All food is clean (Mk 7:19-7:19)

“Food enters,

Not the heart

But the stomach.

Then it goes out

Into the sewer.’

Thus,

Jesus declared

All foods clean.”

 

ὅτι οὐκ εἰσπορεύεται αὐτοῦ εἰς τὴν καρδίαν ἀλλ’ εἰς τὴν κοιλίαν, καὶ εἰς τὸν ἀφεδρῶνα ἐκπορεύεται, καθαρίζων πάντα τὰ βρώματα;

 

Mark was extremely descriptive here just as Matthew, chapter 15:17, explained this problem about unclean food.  Mark indicated that Jesus seemed a little upset that they still did not understand what he was telling them about defilement.  Jesus said that any food did not enter the heart (ὅτι οὐκ εἰσπορεύεται αὐτοῦ εἰς τὴν καρδίαν), but the stomach or belly (ἀλλ’ εἰς τὴν κοιλίαν).  From the stomach, it flowed out in a bowel movement that ended up in a sewer, latrine, or dung heap (καὶ εἰς τὸν ἀφεδρῶνα ἐκπορεύεται).  There was a famous saying that it is harder to sell corn after it has been eaten by a pig than before it was eaten.  Whatever went into your mouth would end up in a defecation anyway.  Thus, Jesus declared that all kinds of foods were cleansed or made clean (καθαρίζων πάντα τὰ βρώματα).  This would have been a major rejection of Jewish Torah law and the use of kosher food, since there was a major distinction between clean and unclean foods.  This saying of Mark about no more unclean foods was not in Matthew who was writing to a Jewish Christian audience, but it is here for this gentile Christian audience.  Luke omitted the whole question.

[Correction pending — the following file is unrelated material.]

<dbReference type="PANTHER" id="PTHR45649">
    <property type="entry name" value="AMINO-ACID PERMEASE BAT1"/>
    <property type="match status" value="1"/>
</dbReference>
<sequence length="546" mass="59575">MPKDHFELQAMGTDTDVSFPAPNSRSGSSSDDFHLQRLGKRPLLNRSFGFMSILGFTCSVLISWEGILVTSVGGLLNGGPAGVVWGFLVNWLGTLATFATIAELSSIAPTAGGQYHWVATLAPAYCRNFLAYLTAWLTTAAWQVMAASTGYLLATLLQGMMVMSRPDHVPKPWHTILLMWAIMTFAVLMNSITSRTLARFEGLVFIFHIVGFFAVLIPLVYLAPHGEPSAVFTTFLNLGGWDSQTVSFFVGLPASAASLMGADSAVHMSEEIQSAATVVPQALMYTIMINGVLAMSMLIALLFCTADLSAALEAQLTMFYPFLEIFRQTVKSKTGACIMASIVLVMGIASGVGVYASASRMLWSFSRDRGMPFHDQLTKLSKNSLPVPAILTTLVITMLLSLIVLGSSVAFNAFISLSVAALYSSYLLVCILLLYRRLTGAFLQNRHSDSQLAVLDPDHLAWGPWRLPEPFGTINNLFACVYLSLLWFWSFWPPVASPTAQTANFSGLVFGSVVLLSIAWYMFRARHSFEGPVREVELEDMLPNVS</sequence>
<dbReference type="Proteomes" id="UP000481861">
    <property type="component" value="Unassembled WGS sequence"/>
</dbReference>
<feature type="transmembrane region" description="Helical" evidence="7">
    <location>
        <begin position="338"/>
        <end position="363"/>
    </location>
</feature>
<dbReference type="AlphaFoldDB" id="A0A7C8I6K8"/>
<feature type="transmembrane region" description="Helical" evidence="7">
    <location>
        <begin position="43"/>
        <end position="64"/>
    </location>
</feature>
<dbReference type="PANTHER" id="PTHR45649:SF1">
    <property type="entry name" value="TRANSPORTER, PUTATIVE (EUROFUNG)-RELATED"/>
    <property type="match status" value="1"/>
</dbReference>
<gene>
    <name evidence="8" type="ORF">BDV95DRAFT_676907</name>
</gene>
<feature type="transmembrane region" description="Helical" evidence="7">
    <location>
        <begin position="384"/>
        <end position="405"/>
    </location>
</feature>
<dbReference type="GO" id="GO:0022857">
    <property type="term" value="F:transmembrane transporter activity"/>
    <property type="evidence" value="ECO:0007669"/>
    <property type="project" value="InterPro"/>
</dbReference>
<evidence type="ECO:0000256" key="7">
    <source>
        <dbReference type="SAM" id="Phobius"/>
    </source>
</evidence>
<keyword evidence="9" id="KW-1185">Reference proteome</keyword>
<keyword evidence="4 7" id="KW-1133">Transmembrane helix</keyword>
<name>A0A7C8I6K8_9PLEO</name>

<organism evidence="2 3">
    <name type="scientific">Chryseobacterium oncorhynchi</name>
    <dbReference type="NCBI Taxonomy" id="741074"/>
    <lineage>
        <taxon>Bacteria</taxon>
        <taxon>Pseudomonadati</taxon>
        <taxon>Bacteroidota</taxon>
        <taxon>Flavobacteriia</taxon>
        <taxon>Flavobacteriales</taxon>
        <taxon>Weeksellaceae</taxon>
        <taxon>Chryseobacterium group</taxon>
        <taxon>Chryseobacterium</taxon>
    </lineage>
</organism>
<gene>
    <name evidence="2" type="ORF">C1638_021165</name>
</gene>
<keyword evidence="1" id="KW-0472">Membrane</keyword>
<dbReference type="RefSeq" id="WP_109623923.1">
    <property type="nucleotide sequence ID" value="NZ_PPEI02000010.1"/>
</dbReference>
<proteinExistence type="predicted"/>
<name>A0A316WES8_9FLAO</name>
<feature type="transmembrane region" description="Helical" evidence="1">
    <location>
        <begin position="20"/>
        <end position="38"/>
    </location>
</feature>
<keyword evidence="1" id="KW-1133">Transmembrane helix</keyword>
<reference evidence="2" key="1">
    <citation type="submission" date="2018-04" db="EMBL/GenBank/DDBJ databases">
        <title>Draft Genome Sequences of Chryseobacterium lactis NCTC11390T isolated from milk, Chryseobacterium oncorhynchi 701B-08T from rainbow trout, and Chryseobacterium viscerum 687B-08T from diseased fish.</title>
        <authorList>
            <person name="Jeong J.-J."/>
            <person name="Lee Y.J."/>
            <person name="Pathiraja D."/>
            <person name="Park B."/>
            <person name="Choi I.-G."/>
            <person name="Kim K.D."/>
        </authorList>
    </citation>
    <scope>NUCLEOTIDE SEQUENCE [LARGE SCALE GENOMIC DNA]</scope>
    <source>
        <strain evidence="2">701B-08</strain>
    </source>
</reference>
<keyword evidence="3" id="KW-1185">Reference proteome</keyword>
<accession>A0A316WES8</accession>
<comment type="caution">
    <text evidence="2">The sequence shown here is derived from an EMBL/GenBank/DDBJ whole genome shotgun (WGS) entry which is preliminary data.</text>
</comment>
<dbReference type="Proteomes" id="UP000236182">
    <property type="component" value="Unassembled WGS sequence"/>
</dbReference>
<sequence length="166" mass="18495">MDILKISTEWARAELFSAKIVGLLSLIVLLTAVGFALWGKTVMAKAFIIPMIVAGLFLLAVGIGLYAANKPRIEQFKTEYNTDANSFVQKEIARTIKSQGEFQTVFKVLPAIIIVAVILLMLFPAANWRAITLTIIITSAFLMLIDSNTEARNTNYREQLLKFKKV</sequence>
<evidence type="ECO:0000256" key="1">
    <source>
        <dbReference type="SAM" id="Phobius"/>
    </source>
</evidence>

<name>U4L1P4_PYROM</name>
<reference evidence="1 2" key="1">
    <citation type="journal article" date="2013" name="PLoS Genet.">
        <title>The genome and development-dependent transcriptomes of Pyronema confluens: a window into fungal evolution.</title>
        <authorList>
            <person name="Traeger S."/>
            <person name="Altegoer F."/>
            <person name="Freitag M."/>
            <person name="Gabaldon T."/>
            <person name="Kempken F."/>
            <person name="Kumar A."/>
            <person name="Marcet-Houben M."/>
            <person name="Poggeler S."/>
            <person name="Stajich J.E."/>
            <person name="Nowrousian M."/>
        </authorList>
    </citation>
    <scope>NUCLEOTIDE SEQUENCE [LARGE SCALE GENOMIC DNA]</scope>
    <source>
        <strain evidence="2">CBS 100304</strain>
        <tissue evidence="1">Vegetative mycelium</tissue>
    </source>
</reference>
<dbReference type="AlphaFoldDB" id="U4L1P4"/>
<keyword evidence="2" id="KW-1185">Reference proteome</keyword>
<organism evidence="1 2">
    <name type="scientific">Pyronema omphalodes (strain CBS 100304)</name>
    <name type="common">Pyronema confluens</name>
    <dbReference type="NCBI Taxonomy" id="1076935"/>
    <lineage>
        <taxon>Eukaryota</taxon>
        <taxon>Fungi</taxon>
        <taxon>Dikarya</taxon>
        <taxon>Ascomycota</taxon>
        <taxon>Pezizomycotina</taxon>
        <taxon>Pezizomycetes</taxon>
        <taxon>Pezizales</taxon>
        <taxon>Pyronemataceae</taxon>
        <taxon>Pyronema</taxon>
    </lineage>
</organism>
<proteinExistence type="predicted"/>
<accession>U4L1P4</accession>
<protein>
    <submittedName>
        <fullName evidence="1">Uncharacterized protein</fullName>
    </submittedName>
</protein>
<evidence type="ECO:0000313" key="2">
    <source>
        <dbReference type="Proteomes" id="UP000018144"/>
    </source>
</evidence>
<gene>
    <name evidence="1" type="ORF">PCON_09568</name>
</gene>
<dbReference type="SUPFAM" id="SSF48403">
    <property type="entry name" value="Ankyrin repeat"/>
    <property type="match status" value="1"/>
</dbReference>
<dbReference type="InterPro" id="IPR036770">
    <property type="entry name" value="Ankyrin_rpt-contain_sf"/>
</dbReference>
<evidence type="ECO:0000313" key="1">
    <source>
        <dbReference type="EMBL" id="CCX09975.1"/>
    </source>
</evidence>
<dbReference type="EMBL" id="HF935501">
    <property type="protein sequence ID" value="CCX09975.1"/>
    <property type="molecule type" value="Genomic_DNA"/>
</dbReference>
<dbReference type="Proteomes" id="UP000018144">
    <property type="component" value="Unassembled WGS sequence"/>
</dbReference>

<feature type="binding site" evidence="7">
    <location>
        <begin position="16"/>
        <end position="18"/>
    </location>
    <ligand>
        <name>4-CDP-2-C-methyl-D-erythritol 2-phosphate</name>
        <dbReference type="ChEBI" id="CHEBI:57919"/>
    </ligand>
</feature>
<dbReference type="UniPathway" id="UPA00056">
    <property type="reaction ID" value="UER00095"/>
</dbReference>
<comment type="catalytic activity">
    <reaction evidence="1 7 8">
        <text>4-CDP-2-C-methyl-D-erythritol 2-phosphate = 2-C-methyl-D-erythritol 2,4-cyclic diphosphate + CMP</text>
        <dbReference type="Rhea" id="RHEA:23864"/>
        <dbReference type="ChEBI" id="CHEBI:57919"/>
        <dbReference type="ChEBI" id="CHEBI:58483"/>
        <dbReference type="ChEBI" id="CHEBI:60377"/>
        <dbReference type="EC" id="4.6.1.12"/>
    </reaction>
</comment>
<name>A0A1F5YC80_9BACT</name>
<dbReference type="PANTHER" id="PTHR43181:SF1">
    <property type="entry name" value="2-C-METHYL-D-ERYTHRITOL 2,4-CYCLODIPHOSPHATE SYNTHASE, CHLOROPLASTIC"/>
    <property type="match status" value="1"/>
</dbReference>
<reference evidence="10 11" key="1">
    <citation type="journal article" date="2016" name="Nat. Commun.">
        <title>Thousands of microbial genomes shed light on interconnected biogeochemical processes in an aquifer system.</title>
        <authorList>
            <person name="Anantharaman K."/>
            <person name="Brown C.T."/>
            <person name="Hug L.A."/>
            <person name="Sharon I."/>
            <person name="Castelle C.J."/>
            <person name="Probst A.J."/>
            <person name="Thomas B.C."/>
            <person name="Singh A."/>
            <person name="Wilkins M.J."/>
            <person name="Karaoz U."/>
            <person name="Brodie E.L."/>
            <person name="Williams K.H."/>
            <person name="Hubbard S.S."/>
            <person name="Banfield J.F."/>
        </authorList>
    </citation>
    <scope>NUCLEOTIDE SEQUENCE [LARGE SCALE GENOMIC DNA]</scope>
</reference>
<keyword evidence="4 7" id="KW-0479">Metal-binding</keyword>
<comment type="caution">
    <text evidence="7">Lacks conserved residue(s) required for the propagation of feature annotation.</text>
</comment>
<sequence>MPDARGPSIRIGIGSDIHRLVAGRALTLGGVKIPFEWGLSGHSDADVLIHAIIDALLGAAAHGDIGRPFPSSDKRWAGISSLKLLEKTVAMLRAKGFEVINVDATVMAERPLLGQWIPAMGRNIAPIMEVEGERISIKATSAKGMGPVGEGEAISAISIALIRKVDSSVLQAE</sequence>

They collected the leftovers (Mk 6:43-6:44)

“They took up

Twelve baskets

Full of broken pieces

Of bread

And of the fish.

Those who had eaten

The loaves

Numbered five thousand men.”

 

καὶ ἦραν κλάσματα δώδεκα κοφίνων πληρώματα καὶ ἀπὸ τῶν ἰχθύων.

καὶ ἦσαν οἱ φαγόντες τοὺς ἄρτους πεντακισχίλιοι ἄνδρες.

 

This is the only miracle that is recorded in all four gospels, Matthew, chapter 14:20-21, Luke, chapter 9:17, and John, chapter 6:13, plus here, but there are slight differences.  All agree that there were 12 baskets of food left over, symbolic of the 12 tribes of Israel and the 12 apostles.  They also agree that it was about 5,000 men.  Obviously, there was no exact count taken.  Only Matthew added the remark about women and the children.  Mark said that they took up 12 full hand baskets of the broken pieces of bread (καὶ ἦραν κλάσματα δώδεκα κοφίνων πληρώματα), and the pieces of fish (καὶ ἀπὸ τῶν ἰχθύων).  Those who ate the loaves (καὶ ἦσαν οἱ φαγόντες τοὺς ἄρτους) were about 5,000 men (πεντακισχίλιοι ἄνδρες).  Without a doubt, this was a very large crowd to feed.

Jesus explains the role of the mouth (Mt 15:16-15:17)